East and southeasterly winds sent an unpleasant amount of vog over Hilo and the Saddle. This will continue through Saturday, then tradewinds come to the rescue.
These days, it seems like every time we think the eruption’s settled into a kind of equilibrium, it ramps up its activity in one way or another, so I’m sure this headline will be obsolete by morning.
But for today, Kilauea’s new status quo still holds: increasing numbers of summit earthquakes leading up to an ash/gas explosion (yesterday’s was 5.6); fissure 8 pouring out a river of lava adding new real estates to former Kapoho Bay. Updated count in homes lost jumps to ~600, most during the past week when 8’s wide flow covered shore communities.
“Lava fountaining at Fissure 8 fluctuated with heights varying between 190 and 215 feet. This activity is feeding a lava channel flowing east to the ocean entry in the Kapoho Bay area. The noon overflight found that the delta is about 1.2 mi wide in the Vacationland/Waopae area and observed the flow was expanding northward through Kapoho Beachlots. A large area of upwelling offshore suggests the presence of lava flowing on the ocean floor in that area.” —HVO alert June 7, 4:24 HST
Easterly winds tomorrow may blow more vog, particulates, and Pele’s hair over populated areas to the west.
No significant changes; afternoon overflight grounded due to bad weather; summit seismicity climbing, and a small explosion is expected overnight based on patterns of previous events. pic.twitter.com/qVj0nqn4ge
This is something that hasn’t really come up, and I think it’s important to hear: a frank reply from USGS Wendy Stovall and Leslie Gordon during a media conference call about the psychological impact of this eruption on scientists.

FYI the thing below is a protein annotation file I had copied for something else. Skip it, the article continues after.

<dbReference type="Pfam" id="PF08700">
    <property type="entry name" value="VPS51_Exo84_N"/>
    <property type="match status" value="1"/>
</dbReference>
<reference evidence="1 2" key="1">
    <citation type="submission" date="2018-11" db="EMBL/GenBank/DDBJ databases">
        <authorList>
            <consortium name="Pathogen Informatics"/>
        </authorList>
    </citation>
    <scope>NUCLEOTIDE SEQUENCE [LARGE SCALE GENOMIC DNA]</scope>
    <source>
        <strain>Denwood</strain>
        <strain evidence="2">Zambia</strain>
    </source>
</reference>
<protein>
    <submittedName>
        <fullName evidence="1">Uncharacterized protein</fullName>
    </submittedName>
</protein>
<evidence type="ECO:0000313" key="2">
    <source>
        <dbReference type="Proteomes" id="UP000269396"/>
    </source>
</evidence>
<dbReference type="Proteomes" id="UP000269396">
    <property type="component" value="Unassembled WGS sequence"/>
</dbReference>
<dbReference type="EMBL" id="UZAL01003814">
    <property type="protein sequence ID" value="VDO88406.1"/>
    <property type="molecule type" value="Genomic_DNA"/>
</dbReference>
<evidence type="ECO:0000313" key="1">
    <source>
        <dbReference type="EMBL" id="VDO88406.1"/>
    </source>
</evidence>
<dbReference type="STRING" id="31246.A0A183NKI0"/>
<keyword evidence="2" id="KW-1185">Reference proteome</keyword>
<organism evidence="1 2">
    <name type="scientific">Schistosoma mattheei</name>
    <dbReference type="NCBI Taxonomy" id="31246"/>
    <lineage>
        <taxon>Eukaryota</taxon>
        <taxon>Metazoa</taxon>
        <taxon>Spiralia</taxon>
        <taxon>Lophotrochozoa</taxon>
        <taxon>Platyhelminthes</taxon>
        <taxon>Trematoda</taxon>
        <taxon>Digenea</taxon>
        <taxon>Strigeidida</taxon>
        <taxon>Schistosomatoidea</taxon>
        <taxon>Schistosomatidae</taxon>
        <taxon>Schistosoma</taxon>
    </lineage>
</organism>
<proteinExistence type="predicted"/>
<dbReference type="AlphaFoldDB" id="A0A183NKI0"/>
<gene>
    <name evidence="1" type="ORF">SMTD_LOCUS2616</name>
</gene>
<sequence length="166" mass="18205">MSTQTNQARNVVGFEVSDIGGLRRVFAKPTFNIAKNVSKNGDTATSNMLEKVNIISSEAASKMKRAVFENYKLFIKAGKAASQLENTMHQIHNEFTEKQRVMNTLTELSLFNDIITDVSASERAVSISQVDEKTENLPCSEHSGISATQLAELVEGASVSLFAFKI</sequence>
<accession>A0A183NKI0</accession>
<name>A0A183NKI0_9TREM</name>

Images, more videos, and info (including science segment of this conference call) after the cut.
Last night, USGS scientist Steve Brantley explained the current eruption in an informative 10 minute talk. I transcribed it as a separate post, but here’s a rough summary: Magma heading down to the Lower East Rift Zone is causing the summit to deflate. Deflation is causing a pattern of more and more earthquakes over 30-50 hours until the summit releases the strain with an explosion, accompanied by an ash cloud.
Sure enough, there was an M5.6 explosion and 10,000 foot ash cloud at 4:32pm. HVO’s Twitter account had a great impromptu Q&A session about it (see below).
Meanwhile, down in the Lower East Rift Zone, Fissure 8 shows no signs of slowing. It’s wiped out Vacationland and nearly all of Kapoho Beach Lots, and is continuing to create new (crumbly, hazardous) beachfront real estate.
USGS has also been posting some striking imagery today.
Video description: “HVO’s mid-day overflight on June 5 shows ongoing partial collapse of Halema‘uma‘u at the summit of Kīlauea Volcano. To the north of the former visitor Overlook parking area (closed in 2008) is the site of the former lava lake—now a deep hole piled with wall-rock rubble. The western portion of Halema‘uma‘u has moved down and toward the center of the crater as new cracks form on the caldera floor to the west. Kīlauea’s summit continues to subside due to withdrawal of magma towards the volcano’s East Rift Zone.”